Introduction to Lit. No. 3

Why Study Literature

Studying literature formally can bring new favorites into your world. Working alone, you will be exposed to authors that you happen to run across in your reading. You may have a circle of friends who enjoy reading, and that will enlarge your reading experience. Then, there are book clubs that you can join that also discuss authors and current book releases.

Studying literature will probably increase your awareness of authors from other time periods and cultures that you might not have heard of otherwise. Plus, as you examine these other works, you might learn that there are themes and topics that people from all around the world like to write about. There are topics common to most people around the world.

People from all walks of life enjoy literature for many different reasons. The most rewarding answer ever received from a fan of Literature was that he studied Literature because he “like[d] people, and Literature teaches [you] about people.” When you read, you will learn about other cultures. When you read Literature, you will learn more because these novels, dramas and poems offer the best portrayals of people within those cultures.










This morning I pray for my enemies
By Joy Harjo


And whom do I call my enemy?
An enemy must be worthy of engagement.
I turn in the direction of the sun and keep walking.
It’s the heart that asks the question, not my furious mind.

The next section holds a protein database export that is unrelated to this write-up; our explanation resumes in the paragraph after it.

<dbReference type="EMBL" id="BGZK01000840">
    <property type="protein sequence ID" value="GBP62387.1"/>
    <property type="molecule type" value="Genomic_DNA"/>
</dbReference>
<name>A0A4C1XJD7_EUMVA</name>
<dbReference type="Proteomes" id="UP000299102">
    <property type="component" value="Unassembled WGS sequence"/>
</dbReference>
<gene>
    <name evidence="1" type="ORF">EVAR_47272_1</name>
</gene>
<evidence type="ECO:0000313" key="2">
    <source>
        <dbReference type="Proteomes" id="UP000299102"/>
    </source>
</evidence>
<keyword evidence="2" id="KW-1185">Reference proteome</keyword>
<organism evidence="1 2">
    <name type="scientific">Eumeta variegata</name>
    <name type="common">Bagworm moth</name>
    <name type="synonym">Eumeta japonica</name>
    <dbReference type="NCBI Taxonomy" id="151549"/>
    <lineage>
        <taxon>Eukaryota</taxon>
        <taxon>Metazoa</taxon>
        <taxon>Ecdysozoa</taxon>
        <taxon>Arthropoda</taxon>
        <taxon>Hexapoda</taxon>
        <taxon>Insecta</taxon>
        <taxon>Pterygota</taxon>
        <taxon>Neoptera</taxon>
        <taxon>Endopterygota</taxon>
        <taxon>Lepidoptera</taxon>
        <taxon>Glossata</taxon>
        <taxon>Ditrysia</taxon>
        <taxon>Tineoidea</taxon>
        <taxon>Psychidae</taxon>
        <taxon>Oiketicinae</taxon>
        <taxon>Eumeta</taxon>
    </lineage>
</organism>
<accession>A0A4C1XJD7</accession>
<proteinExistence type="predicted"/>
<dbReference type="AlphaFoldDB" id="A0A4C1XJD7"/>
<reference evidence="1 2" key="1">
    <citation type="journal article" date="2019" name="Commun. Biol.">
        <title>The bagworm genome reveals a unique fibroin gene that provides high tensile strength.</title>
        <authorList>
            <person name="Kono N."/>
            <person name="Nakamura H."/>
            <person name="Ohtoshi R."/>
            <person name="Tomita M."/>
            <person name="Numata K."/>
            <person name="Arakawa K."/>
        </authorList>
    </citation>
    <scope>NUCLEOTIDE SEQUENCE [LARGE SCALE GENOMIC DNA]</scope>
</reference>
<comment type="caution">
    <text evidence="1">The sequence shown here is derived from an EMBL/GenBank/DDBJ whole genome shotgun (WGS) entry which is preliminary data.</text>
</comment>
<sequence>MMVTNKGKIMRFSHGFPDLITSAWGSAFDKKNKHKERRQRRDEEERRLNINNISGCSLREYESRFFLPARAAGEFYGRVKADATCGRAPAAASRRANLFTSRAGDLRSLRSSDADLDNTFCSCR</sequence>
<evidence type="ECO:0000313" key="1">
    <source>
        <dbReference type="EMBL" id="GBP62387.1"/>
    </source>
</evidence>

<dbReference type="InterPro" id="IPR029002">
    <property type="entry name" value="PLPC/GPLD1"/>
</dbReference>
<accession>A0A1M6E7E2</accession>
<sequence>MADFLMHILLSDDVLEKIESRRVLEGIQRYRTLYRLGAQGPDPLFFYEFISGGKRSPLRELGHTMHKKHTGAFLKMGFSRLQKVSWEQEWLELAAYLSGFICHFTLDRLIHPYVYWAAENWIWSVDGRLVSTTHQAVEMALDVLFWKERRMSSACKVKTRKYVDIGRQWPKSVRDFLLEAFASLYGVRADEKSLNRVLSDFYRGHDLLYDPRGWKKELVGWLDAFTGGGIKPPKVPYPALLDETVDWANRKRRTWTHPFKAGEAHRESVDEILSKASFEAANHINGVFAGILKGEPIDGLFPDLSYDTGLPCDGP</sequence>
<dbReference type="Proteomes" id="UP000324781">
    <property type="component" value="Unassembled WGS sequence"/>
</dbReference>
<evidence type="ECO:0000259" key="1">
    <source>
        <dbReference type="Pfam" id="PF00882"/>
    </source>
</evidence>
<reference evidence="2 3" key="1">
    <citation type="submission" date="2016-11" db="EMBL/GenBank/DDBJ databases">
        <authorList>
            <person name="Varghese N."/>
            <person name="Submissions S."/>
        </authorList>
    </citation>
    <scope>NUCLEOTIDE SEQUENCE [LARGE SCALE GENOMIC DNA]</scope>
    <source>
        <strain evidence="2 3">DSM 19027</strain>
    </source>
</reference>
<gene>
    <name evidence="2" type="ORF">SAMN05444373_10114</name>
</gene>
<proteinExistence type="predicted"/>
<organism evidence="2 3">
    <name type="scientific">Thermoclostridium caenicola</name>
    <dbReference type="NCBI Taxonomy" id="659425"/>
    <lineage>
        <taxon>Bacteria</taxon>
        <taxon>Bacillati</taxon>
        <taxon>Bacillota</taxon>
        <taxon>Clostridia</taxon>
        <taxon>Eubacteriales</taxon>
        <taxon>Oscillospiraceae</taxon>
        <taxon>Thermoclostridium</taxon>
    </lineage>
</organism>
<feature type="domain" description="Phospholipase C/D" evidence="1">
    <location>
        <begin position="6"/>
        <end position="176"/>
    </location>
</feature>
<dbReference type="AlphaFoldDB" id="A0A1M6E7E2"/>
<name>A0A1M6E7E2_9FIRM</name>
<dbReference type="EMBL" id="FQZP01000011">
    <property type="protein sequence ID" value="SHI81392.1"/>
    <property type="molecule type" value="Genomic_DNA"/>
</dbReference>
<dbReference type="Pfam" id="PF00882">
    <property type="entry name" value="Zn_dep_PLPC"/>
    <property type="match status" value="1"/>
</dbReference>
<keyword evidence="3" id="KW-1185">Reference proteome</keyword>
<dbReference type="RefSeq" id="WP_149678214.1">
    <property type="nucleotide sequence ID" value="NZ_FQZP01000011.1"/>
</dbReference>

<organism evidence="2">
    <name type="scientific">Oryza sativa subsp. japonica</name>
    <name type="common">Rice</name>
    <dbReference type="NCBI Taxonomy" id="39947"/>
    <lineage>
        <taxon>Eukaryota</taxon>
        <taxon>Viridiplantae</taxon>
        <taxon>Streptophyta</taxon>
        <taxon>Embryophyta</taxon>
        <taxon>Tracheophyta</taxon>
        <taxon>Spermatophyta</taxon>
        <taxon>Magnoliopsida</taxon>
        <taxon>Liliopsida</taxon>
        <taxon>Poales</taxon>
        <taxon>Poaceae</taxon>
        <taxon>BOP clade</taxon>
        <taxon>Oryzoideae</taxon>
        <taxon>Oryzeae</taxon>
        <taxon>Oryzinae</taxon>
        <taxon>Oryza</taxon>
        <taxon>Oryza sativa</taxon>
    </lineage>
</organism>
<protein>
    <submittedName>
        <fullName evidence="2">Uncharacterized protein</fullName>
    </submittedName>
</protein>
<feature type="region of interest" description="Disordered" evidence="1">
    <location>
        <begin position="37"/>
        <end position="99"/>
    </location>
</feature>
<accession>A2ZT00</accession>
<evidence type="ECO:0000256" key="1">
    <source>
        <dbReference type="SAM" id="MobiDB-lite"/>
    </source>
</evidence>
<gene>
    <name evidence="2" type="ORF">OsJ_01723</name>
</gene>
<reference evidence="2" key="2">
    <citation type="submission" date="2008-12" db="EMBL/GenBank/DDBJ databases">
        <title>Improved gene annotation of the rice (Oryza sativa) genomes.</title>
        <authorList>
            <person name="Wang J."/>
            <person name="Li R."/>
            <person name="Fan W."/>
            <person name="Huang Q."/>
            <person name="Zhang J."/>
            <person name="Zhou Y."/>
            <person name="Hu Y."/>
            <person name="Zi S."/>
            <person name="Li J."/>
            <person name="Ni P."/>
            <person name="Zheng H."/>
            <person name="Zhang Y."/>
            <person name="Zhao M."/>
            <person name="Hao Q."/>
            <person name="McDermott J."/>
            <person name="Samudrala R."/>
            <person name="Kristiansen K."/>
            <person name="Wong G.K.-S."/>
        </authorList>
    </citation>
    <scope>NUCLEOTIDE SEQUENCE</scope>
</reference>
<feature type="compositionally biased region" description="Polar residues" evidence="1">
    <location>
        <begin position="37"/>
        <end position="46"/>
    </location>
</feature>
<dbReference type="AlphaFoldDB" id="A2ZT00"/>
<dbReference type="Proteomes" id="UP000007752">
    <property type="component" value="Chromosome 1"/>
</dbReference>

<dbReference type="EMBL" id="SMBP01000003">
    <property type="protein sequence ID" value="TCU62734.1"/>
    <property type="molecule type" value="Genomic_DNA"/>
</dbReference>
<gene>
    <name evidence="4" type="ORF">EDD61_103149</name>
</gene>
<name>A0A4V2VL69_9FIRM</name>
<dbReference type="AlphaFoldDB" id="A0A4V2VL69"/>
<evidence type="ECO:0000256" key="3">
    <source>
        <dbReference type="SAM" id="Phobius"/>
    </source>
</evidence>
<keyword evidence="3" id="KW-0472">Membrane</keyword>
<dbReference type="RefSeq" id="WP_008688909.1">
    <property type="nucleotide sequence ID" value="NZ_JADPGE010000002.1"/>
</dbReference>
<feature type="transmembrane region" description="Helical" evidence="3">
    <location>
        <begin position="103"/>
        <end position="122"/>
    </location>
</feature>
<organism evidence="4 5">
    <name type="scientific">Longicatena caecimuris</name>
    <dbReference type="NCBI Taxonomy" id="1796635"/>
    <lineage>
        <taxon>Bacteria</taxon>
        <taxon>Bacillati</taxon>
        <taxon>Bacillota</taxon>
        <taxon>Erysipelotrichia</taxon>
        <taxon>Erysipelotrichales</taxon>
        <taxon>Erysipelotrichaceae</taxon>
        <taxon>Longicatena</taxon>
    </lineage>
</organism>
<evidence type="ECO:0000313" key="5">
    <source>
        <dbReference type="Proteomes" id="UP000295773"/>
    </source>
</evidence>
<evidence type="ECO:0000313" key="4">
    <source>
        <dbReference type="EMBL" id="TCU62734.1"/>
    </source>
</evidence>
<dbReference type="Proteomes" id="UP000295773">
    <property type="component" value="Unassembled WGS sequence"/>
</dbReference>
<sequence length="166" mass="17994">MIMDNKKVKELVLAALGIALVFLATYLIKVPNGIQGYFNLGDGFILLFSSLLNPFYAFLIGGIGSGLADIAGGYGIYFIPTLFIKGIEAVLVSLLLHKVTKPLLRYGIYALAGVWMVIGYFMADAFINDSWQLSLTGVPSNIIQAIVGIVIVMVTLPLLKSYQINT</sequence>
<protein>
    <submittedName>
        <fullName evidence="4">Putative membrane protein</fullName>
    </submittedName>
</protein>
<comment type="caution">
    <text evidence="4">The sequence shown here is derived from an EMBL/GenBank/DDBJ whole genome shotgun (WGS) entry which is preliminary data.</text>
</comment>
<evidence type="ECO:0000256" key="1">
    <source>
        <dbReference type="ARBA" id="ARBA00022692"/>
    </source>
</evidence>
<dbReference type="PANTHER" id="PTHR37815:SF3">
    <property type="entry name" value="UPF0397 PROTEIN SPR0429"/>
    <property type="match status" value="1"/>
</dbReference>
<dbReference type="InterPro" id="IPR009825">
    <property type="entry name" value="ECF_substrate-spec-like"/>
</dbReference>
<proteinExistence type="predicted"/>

The heart is the smaller cousin of the sun.
It sees and knows everything.
It hears the gnashing even as it hears the blessing.
The door to the mind should only open from the heart.
An enemy who gets in, risks the danger of becoming a friend.

This poem by Joy Harjo brings with it a new idea about the old saying that suggests that you pray for your enemies. Harjo writes that “the door to the mind should only open through the heart.” If you let yourself feel something for your enemy, you might end up making your enemy a friend. This makes the idea of praying for an enemy more about mercy growing within you and less about the harm that you are believing the enemy has done to you. That’s one interpretation.

As I reread this poem over the next few days. I will learn more about her, her work and about myself. I brought my bias into the first reading. I will need to see where to discard it and what to keep. That’s the last reason to study Literature: you learn about yourself.

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